• Project Drawdown evaluates practical and economically realistic solutions which can help control and reverse global warming. In 2022, it identified family planning and universal education as among the top 10 workable solutions to combat climate change available. By helping to bend population growth down, Drawdown calculates that this joint solution would reduce CO2 emissions by 68.9 gigatonnes by 2050 – more than onshore and offshore wind turbines combined. [10]
  • According to 2020 research evaluating 44 countries, emissions arising as a result of population growth wiped out two-thirds of the reduction in emissions arising from greater energy efficiency between 1990 and 2019. [11]
  • Widely reported carbon inequality studies show that the top 1% by income produce far more than the bottom 50%. However, that still amounts to just a sixth of emissions. Globally, people earning less than average UK wages account for around half of all emissions. [12]

More information

5. False narrative: ageing populations spell economic disaster

Ageing populations pose a genuine challenge, but one that is predictable, gradual, frequently exaggerated, and can be addressed through practical, available policy mechanisms.

  • Half our global human population is under 30 today. UN projections show that the proportion of people over 65 will rise from 10% today to 16% in 2050 [13] but by 2100, still fewer people over 70 than under 20 globally (18% to 22%). [14]
  • While ageing will see a lower proportion of workers to retired people, we are nowhere near fully utilising the number of workers we already have: The labour force participation rate for men globally is around 80% – for women, just 50%. [15]
  • Multiple policy options exist to meet the challenges of an ageing population. The UN has – calmly – identified the main ones: “Countries with ageing populations should take steps to adapt public programmes to the growing proportion of older persons, including by improving the sustainability of social security and pension systems and by establishing universal health care and long-term care systems.” [16]

More information



Alistair Currie, Head of Campaigns and Communications

E: alistair.currie@populationmatters.org

T: +44 (0)208 123 9170

Population Matters is a UK-based charity working globally to achieve a sustainable future for people and planet. Our mission is to drive positive, large-scale action through fostering choices that help achieve a sustainable human population and regenerate our environment.


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[1] [3] United Nations World Population Prospects 2022 https://www.un.org/development/desa/pd/sites/www.un.org.development.desa.pd/files/wpp2022_summary_of_results.pdf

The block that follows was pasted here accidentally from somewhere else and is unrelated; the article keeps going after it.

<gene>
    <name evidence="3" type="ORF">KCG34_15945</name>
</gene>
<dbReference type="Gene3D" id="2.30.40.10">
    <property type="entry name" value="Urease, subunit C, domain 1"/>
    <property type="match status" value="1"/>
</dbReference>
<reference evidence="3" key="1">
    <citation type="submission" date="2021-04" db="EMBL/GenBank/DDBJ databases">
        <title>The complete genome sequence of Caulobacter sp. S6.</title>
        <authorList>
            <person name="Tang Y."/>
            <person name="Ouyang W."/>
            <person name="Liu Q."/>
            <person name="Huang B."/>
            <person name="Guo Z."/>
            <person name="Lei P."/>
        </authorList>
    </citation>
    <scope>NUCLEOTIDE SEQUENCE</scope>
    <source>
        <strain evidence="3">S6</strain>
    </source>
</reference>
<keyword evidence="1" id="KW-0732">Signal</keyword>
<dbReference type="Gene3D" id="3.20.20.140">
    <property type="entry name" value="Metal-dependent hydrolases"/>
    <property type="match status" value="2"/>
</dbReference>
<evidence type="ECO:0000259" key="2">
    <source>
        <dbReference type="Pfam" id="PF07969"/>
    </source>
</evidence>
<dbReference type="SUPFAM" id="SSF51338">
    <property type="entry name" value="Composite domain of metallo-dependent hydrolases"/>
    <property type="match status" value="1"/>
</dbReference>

[2] UNFPA (2023) State of World Population 2023 https://www.unfpa.org/sites/default/files/swop23/SWOP2023-ENGLISH-230329-web.pdf  

[2] See summary in United Nations World Population Prospects 2022 https://www.un.org/development/desa/pd/sites/www.un.org.development.desa.pd/files/wpp2022_summary_of_results.pdf or Population Matters review of population projections in 2023 https://populationmatters.org/news/2023/01/the-world-of-population-projections/  

[4] Twitter, @elonmusk, 24 May 2022 https://twitter.com/elonmusk/status/1529193812949614594

[5] Twitter @PPathole   https://twitter.com/PPathole/status/1516474757126193154

[6]  Intergovernmental Panel on Climate Change (2018) Special Report: Global Warming of 1.5ºC, https://www.ipcc.ch/sr15/  

[7] UNDESA (2021) World population policies 2021 https://www.un.org/development/desa/pd/sites/www.un.org.development.desa.pd/files/undesa_pd_2021_wpp-fertility_policies.pdf

[8] United Nations Department of Economic and Social Affairs, Population Division (2021) Global Population Growth and Sustainable Development https://www.un.org/development/desa/pd/sites/www.un.org.development.desa.pd/files/undesa_pd_2022_global_population_growth.pdf  

[9] IPCC (2022) Climate change 2022: mitigation of climate change https://www.ipcc.ch/report/sixth-assessment-report-working-group-3/  

[10] Project Drawdown (2022), Table of Solutions, https://drawdown.org/solutions/table-ofsolutions  

[11]  Chaurasia, A.R. (2020) Population effects of increase in world energy use and CO2 emissions: 1990-2019, The Journal of Population and Sustainability https://jpopsus.org/full_articles/population-effects-of-increase-in-world-energy-use-and-co2-emissions-1990-2019/   

[12]  Oxfam International (2020) Confronting Carbon Inequality: Putting climate justice at the heart of the COVID-19 recoveryhttps://www.oxfam.org/en/research/confronting-carboninequality  See also Population Matters analysis at https://populationmatters.org/news/2022/02/fat-cats-and-fossil-fuel-companies-whos-to-blame-for-climate-change/  

[13] UNDESA World population ageing 2020  https://www.un.org/development/desa/pd/news/world-population-ageing-2020-highlights

[14] United Nations World Population Prospects 2022

[15] World Bank 2022 https://genderdata.worldbank.org/data-stories/flfp-data-story/  

[16] United Nations World Population Prospects 2022